"The Chess Players" by Liberale da Verona, via Wikimedia Commons
Virtual Discussion
  US Mountain Time
Speaker: 
Thalia Wheatley and Mina Cikara

This event is private.

CounterBalance is the Santa Fe Institute's applied seminar series on belief dynamics, focusing on issues such as cyberhate, misinformation, disinformation, and social polarization. The intention of these meetings is two-fold. First, these seminars provide a clearinghouse for practitioners, policy makers, and scholarly researchers to share and discuss new insights. Second, these seminars provide an opportunity to contextualize these insights within the broader understanding of complexity science. 

The May 11th CounterBalance session will use psychological and neurological tools to explore the processes through which in-group consensus is maintained, and the biases that exacerbate the in-group / out-group divide. 

In-group Consensus and Out-group Bias

09:00 AM - 09:15 AMConversation changes minds and aligns brains
Thalia Wheatley
09:15 AM - 09:30 AMQ&A
09:30 AM - 09:45 AMUnderstanding and combating misperceived polarization
Mina Cikara
09:45 AM - 10:00 AMQ&A
10:00 AM - 10:30 AMGroup Discussion

Speakers

Thalia Wheatley
Thalia WheatleyExternal Professor
Thalia Wheatley is a Professor of Psychological and Brain Sciences and Director of the Center for Social Brain Sciences at Dartmouth. Her research program investigates how ideas and emotions are created collectively and how one person can influence another in ways that ripple across the social webs they inhabit.  Using diverse methods including neuroimaging, natural language processing, cross-cultural behavior and social network analysis, Wheatley is building a framework to understand how minds couple with each other and why that coupling is so important to the stability and resilience of neural and social networks.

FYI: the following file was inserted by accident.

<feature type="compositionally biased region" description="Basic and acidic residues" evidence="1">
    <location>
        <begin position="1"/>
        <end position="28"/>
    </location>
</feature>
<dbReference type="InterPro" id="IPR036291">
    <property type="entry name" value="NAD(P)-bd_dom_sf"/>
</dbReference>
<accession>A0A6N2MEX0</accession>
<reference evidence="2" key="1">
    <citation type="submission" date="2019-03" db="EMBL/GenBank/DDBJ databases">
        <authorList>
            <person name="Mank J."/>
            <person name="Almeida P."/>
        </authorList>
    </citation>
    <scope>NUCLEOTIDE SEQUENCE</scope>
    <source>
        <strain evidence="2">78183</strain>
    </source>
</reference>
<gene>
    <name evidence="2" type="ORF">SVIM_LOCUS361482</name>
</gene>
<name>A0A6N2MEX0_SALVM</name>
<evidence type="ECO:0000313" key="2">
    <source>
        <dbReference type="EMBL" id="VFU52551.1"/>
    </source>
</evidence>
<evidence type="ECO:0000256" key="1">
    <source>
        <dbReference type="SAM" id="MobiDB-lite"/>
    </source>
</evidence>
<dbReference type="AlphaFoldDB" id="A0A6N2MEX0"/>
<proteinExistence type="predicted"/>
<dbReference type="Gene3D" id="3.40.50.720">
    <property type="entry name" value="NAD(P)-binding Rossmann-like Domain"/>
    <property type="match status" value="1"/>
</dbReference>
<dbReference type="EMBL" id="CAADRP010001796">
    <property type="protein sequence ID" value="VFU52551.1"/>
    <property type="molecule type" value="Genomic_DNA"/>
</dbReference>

Mina Cikara
Mina CikaraAssociate Professor , Harvard University
Professor Cikara studies how the mind, brain, and behavior change when the social context shifts from “me and you” to “us and them.” She focuses primarily on how group membership, competition, and prejudice disrupt the processes that allow people to see others as human and to empathize with others. She uses a wide range of tools—standard laboratory experiments, implicit and explicit behavioral measures, fMRI and psychophysiology—to examine failures of empathy, dehumanization, and misunderstanding between groups. Mina Cikara is an Associate Professor in the Department of Psychology and director of the Intergroup Neuroscience Lab. 

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